6. You ain't lying about that. They felt so heavy, I didn't even want to put them on my car. I guess I'll be selling mine soon.
     
  7. The car I'm racing now has an AOD and doesn't need much. I use the D & D control arms with spherical bushings. The solid bushings don't really increase road noise at all except they make the arms or springs "clunk" every so often. I think when it comes to the non adjustable arms D & D's cannot be beat because of the Delrin bushings they use. No contest- better than polyurathane. However, I think that the Lakewood arms are great but the Megabite Jr's are the all around best for drag racing.
     
  8. Has anyone used the Steeda lowers...weight jackers, and the aluminum ones also. My question is does the three piece bushings really help take some stress off the torque boxes? Thanks.
     
  9. probably not, do it right and have them welded/ reinforced
     
  10. Anyone know if it is alright to use a solid spherical bushing on the upper control arm on a daily driven car or is that stupid?
     
  11. Don't know about Steeda (not a fan) but as for MM and the three peice bushings: absolutely. They aren't a perfect solution like a hiem joint or spherical bearing, but they are far superior to stock and closer to perfect than they are to all the other aftermarket ones that simply use strait poly bushings. However, they should still be reinforced like sureshot said.
     
  12. That depends on how much of a fanatic you are. It isn't stupid, but it may be a little noisy... rumor has it.
     
  13. Done a few sets. Installed MAC's twice, both times turned out to be junk and an absolute PITA. I can usually do a swap in about three lazy hours. Took three of us four hours to install the last bolt in the MAC lower and it totally locked up the rear the bushings binded so tightly, even after greasing.

    I put a set of Steeda aluminum lowers on my '93 after drilling and tapping for grease fittings. Extremely nice parts. Three peice bushings are the bomb and the arms just about fell into place. Noticed a pretty good traction increase (the rear view mirror vibrates under hard acelleration now and I can feel the tires digging intot he pavement).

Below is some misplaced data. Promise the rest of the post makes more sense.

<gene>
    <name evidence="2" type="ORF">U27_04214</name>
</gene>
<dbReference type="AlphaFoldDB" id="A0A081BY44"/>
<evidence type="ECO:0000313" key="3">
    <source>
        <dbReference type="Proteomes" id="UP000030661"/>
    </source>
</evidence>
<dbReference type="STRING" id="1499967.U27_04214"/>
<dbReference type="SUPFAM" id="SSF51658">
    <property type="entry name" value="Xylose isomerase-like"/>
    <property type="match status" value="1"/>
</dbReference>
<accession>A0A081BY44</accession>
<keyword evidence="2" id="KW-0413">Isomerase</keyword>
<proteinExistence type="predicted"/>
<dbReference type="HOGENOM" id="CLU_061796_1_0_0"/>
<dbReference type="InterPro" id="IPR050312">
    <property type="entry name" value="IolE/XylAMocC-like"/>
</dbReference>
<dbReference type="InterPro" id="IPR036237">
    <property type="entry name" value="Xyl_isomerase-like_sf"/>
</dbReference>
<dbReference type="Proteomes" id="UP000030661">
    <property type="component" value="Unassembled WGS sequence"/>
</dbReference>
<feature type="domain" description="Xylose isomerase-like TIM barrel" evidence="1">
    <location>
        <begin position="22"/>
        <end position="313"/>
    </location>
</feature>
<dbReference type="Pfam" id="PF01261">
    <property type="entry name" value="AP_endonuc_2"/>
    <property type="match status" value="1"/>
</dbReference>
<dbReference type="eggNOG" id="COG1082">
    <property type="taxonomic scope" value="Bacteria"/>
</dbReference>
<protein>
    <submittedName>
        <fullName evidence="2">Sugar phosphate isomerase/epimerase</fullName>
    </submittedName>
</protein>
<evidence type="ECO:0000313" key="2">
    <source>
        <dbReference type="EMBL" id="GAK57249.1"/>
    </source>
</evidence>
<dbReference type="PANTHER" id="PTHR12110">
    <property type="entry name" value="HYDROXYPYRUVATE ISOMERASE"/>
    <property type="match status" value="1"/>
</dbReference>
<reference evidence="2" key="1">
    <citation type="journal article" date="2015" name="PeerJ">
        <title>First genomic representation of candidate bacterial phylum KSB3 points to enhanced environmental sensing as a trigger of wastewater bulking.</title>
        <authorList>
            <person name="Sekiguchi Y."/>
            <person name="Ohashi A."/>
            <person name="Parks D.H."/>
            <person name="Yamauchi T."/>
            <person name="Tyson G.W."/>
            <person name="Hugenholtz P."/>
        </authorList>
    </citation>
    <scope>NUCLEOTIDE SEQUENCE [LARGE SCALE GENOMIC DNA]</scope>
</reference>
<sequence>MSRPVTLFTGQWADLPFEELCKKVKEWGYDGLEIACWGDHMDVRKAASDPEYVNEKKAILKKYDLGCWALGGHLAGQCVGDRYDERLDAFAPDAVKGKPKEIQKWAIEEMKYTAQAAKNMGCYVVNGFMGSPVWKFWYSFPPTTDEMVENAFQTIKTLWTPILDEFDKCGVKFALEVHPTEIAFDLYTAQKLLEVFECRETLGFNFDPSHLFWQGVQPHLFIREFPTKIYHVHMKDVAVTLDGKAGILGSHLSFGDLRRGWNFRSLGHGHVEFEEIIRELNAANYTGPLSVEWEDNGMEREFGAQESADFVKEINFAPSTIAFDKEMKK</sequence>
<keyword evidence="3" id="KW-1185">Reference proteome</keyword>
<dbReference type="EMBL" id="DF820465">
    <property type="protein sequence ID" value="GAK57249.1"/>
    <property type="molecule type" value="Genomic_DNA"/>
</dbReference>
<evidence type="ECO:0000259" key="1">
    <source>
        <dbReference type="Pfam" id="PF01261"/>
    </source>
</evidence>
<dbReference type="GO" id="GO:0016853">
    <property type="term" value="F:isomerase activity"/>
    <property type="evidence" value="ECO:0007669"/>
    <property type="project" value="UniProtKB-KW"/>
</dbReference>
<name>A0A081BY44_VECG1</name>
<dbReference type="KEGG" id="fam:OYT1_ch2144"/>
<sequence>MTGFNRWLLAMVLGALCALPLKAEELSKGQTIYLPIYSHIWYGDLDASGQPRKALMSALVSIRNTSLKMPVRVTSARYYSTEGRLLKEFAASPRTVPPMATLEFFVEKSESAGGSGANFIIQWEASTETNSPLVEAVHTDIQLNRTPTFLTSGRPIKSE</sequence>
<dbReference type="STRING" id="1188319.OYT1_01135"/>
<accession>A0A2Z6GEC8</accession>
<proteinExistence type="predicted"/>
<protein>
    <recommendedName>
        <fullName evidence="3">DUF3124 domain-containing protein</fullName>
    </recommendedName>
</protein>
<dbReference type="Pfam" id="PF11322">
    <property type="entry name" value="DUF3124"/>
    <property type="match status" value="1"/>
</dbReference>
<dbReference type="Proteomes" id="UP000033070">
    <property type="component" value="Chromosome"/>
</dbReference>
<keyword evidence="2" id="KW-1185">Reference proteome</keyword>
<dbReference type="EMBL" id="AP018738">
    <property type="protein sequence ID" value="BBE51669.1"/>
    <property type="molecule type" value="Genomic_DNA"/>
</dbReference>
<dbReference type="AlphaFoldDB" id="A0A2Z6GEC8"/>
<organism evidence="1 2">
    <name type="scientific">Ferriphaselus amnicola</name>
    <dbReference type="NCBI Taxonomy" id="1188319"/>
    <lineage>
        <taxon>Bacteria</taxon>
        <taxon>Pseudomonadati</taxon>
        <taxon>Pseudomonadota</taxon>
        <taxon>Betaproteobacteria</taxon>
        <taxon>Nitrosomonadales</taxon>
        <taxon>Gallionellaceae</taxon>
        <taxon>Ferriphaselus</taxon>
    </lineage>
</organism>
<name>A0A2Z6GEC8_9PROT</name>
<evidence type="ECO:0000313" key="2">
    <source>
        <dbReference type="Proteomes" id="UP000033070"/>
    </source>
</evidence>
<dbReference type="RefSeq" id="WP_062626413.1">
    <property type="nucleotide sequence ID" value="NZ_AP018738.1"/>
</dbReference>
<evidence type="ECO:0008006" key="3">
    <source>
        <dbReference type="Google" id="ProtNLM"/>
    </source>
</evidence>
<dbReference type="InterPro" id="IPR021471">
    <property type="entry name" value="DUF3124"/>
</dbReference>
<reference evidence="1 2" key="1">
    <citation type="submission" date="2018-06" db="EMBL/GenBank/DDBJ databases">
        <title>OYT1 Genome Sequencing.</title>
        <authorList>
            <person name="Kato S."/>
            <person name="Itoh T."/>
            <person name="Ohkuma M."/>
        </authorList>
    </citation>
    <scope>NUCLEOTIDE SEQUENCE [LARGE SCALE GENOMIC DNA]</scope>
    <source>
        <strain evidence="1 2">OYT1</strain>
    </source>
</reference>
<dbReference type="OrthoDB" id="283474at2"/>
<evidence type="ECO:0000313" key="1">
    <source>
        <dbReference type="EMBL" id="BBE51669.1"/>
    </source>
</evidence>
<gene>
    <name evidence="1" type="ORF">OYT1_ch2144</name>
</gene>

Jamie
     
  14. Ranchero, do you think it was necessary to drill and tap for grease zerts? I really like the Steeda con arms and thinking 'bout getting them for my stang.
     
  15. The drill and tap operation was painless so why not do it? The bushings slid out nicely and it took about an hour drill and tap (1/4-28).

    Jamie
     
  16. Because for less money you can get them from MM, and they already have grease fitttings on them.
     
  17. Actually the 3 piece bushing does take some stress away, since it is not rock hard through the entire end acting like a solid bushing.
     
  18. I've been reading about those Steeda adjustible lowers, and i love the idea of being able to fine tune your ride height a little bit with them. It's a much better idea than some of the ones that use spring shims, since you have to pull the spring out to put the shim in. It's kinda like having coilovers.
     
  19. Great thread. I was looking at UCA/LCA to buy here soon. I was looking hard at the X2C pieces. Would it be wise to get the uppers and lowers adjustable or jsut get the standard set? Thanks for any opinions.

    Dave